Holding Still

Adad Hannah’s Cuba Still (Remake) takes video installation to a minimalist place.

Videos are usually moving pictures with sound. But Hannah asks his models to stand in silence.

Quiet ambient clicking sounds make only understated use of the medium’s sound capabilities. Like Agnes Martin’s minimalist canvases of pencil lines and thinned white paint, the strength of his work comes from restraint and focus.

It all started with a black and white photograph Hannah came upon by chance in Chinatown in Havana, Cuba.

“What happens if you take a picture apart and reproduce it in another medium?” Hannah asked himself. And so he started to work.

As you approach the exhibition, that Cuban photograph is the first thing you see.

In the foreground, a middle-aged man in a beret lounges against a round platform where a blonde in hot pants strikes a pose, eyes uplifted.

Behind her, and mostly hidden by her, a woman in seamed stockings and very short black shorts gazes at a guitar player.

In the background, a man moves a male torso – part of a storefront mannequin, or maybe a sculpture, with an oddly elongated neck. And a bongo player’s hands with a cigarette give hint of the sixth person in the shot.

As you enter Cuba Still (Remake), the left-hand gallery offers the process, and the installation is in the gallery to the right.

The process involves the inkjet prints Hannah has used to reconstruct the individual figures from the photograph.

Each figure, defined by a black outline, contains photographic information about the figure and the shape extrapolated from those clues.

For example, the mannequin lifter is blocked by the guitar player, so in outline, the guitar remains on his hip and thigh. For our elusive bongo player, the space is left white where his body extends past the edge of the photo.

Hannah made these images to learn how to pose his models, and to make the masks for the video projections.

On the facing wall, five colour photos mounted in a similar fashion treat us to candid production shots. Images include hands and a cigarette resting on a drum, the back of an electric guitar, and the props to keep the dancer’s feet in a position she can hold.

Hannah shot the piece in Korea where his wife was doing an artist residency, so his models are Korean. He shot them in various places, including a photography studio, a restaurant, and outdoors.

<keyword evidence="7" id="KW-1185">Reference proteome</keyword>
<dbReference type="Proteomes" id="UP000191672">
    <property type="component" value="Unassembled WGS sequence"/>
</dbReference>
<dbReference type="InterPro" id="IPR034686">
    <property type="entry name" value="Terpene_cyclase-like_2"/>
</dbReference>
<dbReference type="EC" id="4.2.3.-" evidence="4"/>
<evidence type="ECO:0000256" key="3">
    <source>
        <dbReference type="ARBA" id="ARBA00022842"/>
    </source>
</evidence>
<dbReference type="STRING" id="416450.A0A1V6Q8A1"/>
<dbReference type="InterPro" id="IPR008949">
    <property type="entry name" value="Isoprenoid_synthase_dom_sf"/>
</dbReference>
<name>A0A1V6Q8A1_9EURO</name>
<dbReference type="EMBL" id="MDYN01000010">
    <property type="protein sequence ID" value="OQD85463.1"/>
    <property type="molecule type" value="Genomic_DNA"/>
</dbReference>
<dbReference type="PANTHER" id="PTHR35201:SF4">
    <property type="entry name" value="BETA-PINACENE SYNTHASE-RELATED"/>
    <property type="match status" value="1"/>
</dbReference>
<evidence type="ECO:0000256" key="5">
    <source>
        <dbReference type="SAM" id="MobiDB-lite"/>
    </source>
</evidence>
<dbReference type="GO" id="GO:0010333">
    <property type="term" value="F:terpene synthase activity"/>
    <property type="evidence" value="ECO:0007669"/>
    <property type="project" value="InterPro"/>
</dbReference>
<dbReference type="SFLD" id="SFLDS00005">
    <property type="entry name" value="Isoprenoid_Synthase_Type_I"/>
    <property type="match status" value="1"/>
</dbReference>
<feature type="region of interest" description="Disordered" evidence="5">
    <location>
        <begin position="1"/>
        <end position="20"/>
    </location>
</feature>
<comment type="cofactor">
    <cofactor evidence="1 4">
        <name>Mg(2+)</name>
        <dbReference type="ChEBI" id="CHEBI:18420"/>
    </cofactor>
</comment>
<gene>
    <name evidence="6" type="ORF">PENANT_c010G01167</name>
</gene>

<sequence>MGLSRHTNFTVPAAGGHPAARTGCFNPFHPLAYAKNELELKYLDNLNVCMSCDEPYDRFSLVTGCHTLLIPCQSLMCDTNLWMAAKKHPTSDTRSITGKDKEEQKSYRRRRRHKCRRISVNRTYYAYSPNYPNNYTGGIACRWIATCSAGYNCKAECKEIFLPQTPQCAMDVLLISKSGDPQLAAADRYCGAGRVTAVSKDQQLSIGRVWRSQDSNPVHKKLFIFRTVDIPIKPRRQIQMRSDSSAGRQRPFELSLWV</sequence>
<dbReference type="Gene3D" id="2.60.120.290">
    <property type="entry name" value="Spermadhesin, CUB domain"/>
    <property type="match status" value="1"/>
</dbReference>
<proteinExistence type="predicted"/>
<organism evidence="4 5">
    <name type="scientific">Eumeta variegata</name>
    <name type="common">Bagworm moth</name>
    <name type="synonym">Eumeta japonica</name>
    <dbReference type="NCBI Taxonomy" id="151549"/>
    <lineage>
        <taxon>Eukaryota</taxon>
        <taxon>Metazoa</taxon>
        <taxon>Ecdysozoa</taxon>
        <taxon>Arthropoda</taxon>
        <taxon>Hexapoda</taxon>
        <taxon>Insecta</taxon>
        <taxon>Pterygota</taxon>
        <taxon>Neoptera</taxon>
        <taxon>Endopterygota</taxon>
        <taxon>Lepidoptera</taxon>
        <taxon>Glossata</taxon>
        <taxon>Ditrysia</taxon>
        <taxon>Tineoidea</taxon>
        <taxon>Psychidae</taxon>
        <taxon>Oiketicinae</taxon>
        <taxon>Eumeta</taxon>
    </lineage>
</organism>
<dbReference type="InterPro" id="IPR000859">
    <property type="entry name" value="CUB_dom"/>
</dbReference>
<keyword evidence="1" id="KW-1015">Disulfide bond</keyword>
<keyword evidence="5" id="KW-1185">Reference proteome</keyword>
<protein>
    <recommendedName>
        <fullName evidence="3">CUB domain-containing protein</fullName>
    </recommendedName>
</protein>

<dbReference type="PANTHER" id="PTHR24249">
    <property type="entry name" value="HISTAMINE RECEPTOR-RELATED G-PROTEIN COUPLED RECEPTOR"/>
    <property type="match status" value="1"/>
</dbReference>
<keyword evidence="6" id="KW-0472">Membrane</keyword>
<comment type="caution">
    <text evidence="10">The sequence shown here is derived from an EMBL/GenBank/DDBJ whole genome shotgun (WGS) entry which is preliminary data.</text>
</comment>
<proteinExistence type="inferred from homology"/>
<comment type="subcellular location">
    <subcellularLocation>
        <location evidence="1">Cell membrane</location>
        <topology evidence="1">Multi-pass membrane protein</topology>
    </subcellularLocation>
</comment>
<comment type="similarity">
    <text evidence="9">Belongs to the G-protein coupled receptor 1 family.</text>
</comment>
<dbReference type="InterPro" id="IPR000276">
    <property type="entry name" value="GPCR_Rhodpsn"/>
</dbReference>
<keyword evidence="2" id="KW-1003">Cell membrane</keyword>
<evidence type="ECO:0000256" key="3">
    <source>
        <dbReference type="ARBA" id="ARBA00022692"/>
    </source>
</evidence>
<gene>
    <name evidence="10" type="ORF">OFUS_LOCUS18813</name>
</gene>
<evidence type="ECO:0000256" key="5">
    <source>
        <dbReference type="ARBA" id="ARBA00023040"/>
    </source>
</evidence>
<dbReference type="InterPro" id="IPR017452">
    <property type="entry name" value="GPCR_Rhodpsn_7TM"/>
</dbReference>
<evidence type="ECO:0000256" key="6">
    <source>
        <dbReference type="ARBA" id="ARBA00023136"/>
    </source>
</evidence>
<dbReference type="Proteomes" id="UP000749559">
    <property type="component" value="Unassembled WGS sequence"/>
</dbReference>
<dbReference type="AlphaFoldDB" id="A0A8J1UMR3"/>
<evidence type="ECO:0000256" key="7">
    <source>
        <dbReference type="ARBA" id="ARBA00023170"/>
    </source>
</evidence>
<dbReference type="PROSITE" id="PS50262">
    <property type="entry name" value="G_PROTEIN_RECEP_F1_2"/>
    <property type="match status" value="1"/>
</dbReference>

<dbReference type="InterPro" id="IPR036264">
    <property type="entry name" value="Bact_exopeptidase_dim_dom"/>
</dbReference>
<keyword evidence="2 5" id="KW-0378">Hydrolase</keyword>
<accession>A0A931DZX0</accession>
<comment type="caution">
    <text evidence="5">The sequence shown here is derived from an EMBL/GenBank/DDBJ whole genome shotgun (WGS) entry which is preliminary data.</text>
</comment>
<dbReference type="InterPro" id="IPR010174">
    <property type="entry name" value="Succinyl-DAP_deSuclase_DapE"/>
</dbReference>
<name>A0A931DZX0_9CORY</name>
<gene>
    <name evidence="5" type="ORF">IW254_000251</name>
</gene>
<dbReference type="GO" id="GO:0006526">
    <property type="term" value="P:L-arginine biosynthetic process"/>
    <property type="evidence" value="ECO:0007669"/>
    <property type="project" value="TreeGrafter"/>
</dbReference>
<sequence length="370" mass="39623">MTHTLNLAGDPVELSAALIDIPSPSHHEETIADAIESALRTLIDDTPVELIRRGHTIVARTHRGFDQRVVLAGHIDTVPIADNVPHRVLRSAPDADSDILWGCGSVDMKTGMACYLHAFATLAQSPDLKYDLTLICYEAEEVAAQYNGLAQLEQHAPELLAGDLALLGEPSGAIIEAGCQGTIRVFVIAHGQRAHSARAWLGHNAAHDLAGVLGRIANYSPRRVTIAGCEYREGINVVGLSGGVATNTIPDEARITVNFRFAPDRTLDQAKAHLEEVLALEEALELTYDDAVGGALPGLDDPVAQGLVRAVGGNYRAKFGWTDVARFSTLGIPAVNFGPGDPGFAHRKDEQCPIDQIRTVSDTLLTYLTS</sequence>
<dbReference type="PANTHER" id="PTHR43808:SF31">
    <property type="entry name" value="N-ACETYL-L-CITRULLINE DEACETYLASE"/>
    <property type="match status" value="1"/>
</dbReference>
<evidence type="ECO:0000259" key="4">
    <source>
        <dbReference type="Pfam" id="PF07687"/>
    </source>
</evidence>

The piece itself fuses six different videos of varying lengths, each four to seven minutes long. The videos are projected from customized wooden stands that take up real space in the middle of their gallery.

At the end of long arms they hold out a mask, so only part of each video makes it to the wall. At first you think they’re just digital photographs being projected but then you see a model sway or twitch and you realize it’s video.

You look from figure to figure, waiting for them to move again. This adds tension.

At intervals each video stops, winks to black, then comes back on. This allows you to see how the disparate parts are put together, how tenuous and virtual their gathering is.

The collage of various shooting locations is also intriguing, outdoor against interior backgrounds. They don’t line up, but make a ragged collage-like edge to the outside of the projected shapes.

Inside the images, there are places where the videos don’t quite meet.

Soft lines of blackness spoke to me of the distance between people. Living in different worlds, unaware of each other, but inhabiting the same virtual space – it spoke to me of the internet, and of living in cities.

Overlapping projections create a couple of bright areas.

Our foreground lounger, more slender in this version and in a cap instead of a beret, has a white space around his face and above his head.

It reminds me of a thought balloon. What is he thinking? This makes a place for the viewer’s own thoughts.

Cuba Still (Remake) is part of the MOMENTUM series, a touring project from the collection of the Musée d’art contemporain de Montréal (MAC).

It is important to note that the Yukon Arts Centre is the only Class A, climate controlled gallery north of 60, which is a designation that other large institutions like the MAC require for galleries that want to host works for exhibition.

In Yellowknife, Iqaluit, even Juneau, Alaska, they don’t have the infrastructure to host such a show.

We’re fortunate to be able to see a show like this without going to a larger centre such as Montreal. It’s part of what makes the Yukon arts scene surprisingly cosmopolitan.

Cuba Still(Remake) is on display at the Yukon Arts Centre until December 22.

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